Do we know who the litigant was? Could they have been acting on behalf of his mother who was trying to get him out? i.e. Son joins under age, mom writes to regiment, doesn't get much joy so contacts a local firm to the reigiment to act on her behalf.

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steve fuller

Fraid not Jon. The litigator is not mentioned but it is definitely against the mum.

"... with the above solicitor who is to conduct a prosecution against the mother ..." is typed on one of the replies.

The language used between the WO and Solicitors makes me think they have had contact before as it is almost informal, even for 'internal' letters.

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truthergw

Pure guesswork of course, but I wonder if she had made a false declaration? Could she have been claiming him as a dependant?

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Terry_Reeves

Need to be careful here. Is it a criminal matter or a civil matter? Try the local newspapers.

TR

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Malcolm Linham

Steve,

One other thing to consider, until the fairly recent setting up of the Crown Prosecution Service then the local Police Forces would use local solicitors.

It was not unusual around here to see a Solicitor in one case as the prosecution and the next acting on behalf of the defendent.

Only in the event of serious trails would the DPP or the Attorney General become involved.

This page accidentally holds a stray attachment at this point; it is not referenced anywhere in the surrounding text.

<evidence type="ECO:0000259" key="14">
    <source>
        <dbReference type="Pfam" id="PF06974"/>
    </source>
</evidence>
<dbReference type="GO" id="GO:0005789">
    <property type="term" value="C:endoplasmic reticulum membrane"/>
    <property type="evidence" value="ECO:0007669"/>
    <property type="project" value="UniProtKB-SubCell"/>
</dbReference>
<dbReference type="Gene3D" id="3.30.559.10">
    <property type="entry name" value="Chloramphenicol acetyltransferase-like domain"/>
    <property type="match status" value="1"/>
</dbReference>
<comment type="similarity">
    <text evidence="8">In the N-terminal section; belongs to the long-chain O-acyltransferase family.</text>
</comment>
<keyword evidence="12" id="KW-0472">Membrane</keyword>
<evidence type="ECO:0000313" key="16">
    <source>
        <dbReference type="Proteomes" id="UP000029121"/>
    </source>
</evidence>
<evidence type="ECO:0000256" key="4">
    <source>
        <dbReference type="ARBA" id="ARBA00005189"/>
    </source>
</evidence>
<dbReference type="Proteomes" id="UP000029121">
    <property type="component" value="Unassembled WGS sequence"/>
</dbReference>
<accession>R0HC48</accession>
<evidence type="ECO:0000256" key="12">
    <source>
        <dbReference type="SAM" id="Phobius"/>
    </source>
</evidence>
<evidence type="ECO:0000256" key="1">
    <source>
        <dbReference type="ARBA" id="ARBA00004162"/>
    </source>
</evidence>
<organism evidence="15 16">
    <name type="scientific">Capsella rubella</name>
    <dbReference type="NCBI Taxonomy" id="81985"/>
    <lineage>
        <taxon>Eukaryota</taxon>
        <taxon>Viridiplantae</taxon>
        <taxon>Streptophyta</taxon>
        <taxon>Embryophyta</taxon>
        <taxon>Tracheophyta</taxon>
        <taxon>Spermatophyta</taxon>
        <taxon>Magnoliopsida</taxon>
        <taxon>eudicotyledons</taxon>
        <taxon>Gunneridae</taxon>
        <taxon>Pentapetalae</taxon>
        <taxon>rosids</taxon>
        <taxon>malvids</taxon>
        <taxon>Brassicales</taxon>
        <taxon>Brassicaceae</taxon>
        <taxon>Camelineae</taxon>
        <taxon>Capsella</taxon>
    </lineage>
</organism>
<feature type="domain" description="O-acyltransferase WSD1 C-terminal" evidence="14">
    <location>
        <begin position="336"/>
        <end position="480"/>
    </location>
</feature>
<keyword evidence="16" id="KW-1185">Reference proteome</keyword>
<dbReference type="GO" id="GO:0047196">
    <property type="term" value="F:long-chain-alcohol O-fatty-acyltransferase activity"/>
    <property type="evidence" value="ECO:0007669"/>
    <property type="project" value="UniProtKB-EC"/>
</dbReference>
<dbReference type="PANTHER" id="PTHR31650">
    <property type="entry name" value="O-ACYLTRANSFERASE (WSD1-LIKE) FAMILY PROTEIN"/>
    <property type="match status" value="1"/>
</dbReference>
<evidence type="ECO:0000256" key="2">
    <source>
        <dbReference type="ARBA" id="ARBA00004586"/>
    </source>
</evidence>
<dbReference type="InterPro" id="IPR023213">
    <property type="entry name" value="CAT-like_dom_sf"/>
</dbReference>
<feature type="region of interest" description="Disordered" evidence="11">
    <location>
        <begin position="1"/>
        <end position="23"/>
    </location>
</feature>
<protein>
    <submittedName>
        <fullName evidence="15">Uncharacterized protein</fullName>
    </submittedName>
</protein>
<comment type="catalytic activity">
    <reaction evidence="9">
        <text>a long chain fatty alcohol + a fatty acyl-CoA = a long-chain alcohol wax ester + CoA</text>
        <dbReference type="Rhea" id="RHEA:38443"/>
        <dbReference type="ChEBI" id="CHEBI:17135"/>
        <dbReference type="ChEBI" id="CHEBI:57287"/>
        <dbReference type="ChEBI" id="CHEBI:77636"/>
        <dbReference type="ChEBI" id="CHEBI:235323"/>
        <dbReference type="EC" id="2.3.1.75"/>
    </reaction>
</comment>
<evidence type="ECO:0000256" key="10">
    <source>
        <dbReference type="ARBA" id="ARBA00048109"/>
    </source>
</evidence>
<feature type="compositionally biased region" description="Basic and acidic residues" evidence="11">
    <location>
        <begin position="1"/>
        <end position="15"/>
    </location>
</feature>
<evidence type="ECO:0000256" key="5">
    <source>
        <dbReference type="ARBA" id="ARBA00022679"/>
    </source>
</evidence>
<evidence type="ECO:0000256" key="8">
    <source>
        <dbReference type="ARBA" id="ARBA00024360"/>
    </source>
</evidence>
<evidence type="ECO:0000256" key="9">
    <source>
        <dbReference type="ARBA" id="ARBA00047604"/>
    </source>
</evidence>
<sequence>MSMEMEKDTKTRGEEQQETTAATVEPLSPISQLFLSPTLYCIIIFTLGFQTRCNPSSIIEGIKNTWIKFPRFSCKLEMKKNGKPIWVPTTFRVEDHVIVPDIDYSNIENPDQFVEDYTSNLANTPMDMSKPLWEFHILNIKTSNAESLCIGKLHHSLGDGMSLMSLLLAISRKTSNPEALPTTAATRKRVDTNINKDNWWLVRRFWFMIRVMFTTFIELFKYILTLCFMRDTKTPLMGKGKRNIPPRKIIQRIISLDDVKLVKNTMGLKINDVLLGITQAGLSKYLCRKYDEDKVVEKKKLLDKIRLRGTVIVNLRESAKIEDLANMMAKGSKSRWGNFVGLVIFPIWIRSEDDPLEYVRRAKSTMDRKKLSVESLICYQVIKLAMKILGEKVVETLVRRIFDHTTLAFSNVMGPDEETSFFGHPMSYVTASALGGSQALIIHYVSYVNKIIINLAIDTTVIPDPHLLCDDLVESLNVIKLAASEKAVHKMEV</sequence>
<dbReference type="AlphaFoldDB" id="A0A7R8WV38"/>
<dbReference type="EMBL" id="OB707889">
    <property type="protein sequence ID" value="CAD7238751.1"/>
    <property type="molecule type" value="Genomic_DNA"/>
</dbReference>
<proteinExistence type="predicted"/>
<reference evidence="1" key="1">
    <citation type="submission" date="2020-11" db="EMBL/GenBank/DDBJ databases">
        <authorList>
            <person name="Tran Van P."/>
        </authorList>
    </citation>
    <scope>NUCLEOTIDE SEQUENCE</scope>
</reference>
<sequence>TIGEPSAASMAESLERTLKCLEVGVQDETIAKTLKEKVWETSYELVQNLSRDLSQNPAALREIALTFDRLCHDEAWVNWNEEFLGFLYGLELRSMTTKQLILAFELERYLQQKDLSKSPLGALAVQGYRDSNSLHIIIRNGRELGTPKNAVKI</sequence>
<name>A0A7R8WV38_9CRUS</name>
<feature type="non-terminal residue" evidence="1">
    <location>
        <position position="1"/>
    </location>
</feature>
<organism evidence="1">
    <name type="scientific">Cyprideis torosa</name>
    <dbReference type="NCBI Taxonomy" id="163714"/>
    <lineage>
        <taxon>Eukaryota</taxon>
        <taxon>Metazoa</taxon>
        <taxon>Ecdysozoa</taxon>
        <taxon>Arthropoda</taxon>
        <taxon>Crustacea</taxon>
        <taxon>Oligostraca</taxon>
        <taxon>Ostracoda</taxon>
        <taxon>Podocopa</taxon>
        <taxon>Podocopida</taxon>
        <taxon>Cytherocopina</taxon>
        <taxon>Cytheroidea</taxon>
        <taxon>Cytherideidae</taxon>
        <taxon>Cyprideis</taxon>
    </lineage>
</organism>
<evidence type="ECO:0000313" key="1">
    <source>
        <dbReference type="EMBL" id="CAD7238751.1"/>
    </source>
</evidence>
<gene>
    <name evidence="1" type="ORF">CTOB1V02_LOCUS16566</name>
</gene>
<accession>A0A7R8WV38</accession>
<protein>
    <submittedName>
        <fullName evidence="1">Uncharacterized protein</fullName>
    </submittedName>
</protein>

Hope this helps

Malcolm

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Patrick H

Landons are probably the oldest firm of solicitors in Brentwood and still exist. If you were to drop them a line they may have an archivist or a partner interested in their own history although it is unlikely any file wll remain. I can give you their address and phone number

Patrick

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steve fuller

Thank you Malcolm & Patrick. I will email tham and see what happens!! Quite obvious when you think of it really - didnt cross my mind that they may still be trading!! :rolleyes:

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squirrel

Or could it just be that the young man had left his worldly goods to somebody in Essex and the mother was reluctant to pass them on?

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steve fuller

Squirrel - could be? He was alive in 1916 though but I have emailed Landons to see if they can help as my curiosity has just developed to the degree that I would like to know!!

Im hoping it was not done in the end as her son (who this relates to) was very badly injured in 1918 and eventually died in the 30's from the injuries.

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Patrick H

Keep us posted Steve

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squirrel

Steve, something to do with Power of Attorney or similar?

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steve fuller

Seems the lady who picked my mail up at Landons is curious also as she will be getting back to me once shes had the archives out! Will keep you posted ...